I made an early start and drove out to Lake Henshaw, northeast San Diego County, making good time and arriving before dawn. It was surprisingly cool, in the 50s Fahrenheit, and looked dead still across the lake. Blue Grosbeak Guiraca caerulea were calling, “chinking”, from perches on the grassy slopes, and Band-tailed Pigeon Columba fasciata were making their early morning flights over the oak trees. I quickly called in at the Lake Henshaw Resort and paid for my small skiff which was waiting down on the lake shore with Ruben the boat master. The sun was not yet above the mountains to the northeast when he cheerfully cast me off and I headed out, slowly going west, just after 6 am.
I had not motored far, in fact just over to the dam area, when I spotted a small pinkish-buff colored bird walking daintily along the lake shore. A couple of Least Sandpiper Calidris minutilla were nearby but this bird was clearly smaller in size. Intrigued, I approached and was surprised to find a striking looking plain-colored alternate (breeding) plumage American Pipit Anthus rubescens alticola. This form of American Pipit, sometimes called the “Rocky Mountain” form, is found only in the Western US excluding Alaska, where it is a high elevation breeding species. As far as I am aware, it is practically unknown here in San Diego in the summer months. The warmly colored pinkish-buff underparts had no streaking that I could discern, although later examination of photographs that I took revealed a few tiny dark flank streaks. The upper-parts, including the crown, were a pale grey, with darker grey streaks on the mantle. I managed to get a few distant photographs of this delightful looking bird.
The Sibley Guide does in fact illustrate this striking looking alticola form of the American Pipit, although without describing distribution or taxonomic details. It is quite unlike the dark-streaked basic (winter) plumage individuals we see lots of here in winter which are thought to comprise the A. r. pacificus form which breeds from the Oregon Cascades north to Alaska. Excellent illustrations of this “Rocky Mountain” American Pipit alticola form can be found in the Helm Guide by Alström and Mild – Pipits and Wagtails. In addition an online article at Surfbirds also has precise illustrations by Brian Small.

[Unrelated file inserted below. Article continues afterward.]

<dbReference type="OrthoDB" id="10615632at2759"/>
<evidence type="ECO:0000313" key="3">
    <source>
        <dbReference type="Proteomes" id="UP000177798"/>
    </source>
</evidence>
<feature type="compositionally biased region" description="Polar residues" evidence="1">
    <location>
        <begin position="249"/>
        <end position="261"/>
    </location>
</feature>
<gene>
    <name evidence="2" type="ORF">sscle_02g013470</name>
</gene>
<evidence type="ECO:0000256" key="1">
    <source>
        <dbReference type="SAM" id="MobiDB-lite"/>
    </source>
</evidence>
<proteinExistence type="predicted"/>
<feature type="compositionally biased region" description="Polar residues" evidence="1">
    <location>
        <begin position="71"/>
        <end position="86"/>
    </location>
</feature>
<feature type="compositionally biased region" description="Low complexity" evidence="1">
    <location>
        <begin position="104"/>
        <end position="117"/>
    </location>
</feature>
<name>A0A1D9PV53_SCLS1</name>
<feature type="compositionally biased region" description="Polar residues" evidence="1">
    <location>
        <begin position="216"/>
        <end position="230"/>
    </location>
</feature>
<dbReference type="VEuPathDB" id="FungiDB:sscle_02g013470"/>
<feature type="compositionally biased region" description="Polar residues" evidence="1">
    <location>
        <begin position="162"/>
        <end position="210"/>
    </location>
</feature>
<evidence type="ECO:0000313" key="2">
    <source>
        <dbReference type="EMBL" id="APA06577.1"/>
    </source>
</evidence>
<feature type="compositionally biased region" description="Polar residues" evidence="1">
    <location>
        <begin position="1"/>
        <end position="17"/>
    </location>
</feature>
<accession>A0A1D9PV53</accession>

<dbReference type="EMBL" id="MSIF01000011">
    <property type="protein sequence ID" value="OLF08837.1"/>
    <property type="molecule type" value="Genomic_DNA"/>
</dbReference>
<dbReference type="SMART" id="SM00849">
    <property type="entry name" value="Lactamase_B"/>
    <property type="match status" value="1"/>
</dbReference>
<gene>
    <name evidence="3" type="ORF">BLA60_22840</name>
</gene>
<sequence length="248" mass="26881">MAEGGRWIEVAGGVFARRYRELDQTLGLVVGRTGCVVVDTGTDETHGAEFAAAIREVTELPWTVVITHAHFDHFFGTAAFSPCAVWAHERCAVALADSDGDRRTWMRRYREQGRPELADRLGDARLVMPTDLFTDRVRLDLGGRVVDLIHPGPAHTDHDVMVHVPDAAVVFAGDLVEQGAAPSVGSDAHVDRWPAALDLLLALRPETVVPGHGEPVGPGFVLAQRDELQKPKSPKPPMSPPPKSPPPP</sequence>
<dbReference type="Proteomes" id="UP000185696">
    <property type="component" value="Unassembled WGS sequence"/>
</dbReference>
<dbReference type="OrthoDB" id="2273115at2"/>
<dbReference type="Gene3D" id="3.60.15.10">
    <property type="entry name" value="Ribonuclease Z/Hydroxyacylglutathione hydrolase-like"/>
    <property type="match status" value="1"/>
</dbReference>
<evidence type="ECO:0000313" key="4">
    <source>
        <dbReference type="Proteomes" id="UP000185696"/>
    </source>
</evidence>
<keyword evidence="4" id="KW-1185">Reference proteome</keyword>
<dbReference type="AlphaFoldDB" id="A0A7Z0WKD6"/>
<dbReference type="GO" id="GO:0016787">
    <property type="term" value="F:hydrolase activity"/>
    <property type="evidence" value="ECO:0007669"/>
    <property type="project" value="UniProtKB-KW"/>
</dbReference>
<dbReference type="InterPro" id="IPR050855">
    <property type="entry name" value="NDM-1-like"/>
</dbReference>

The San Diego Bird Atlas does not document any records from the county in July but mentions the nearest summering grounds can be found in the San Gorgonio Peak summit area of the San Bernadino Mountains, as well as the Sierra de San Pedro Mártir plateau of Baja California, Mexico. After searching around on the internet I did find an excellent photograph, taken by Tom Benson in June 2011, of the alticola form of American Pipit from San Gorgonio Peak summit area. This location is just 60 miles away from Lake Henshaw as the crow flies. So perhaps this is a post-breeding wanderer from these nearby higher elevations.
The superficial resemblance of this bird to Water Pipit Anthus spinoletta of Eurasia, in particular the northeast Asian A. s. blakistonii form, is quite remarkable. In fact it was not until the 37th Supplement to the AOU Checklist of North American Birds, published in 1989, that American Pipit Anthus rubescens was recognized, or split, from this widespread Eurasian species. Evidence gathered by Russian biologists pointed to overlap of the two species without interbreeding in the Transbaikal region where they prefer different habitats. Notable field character differences that separate the two include the pale buff colored lores, buff colored fore ear-coverts, weaker bill morphology, and the more gentle looking rounded head of the American Pipit. The latter field character markedly contrasts with the flatter, more aggressive looking forehead shape of Water Pipit which is also accentuated by this species darker lores.
After posting the report on our local SDBIRDS distribution list, I received an email from Guy McCaskie, CBRC Secretary, noting the extreme rarity of this species away from high elevation areas of California in July. In fact he could not recall a similar record. Clearly one rare pipit in July in San Diego County.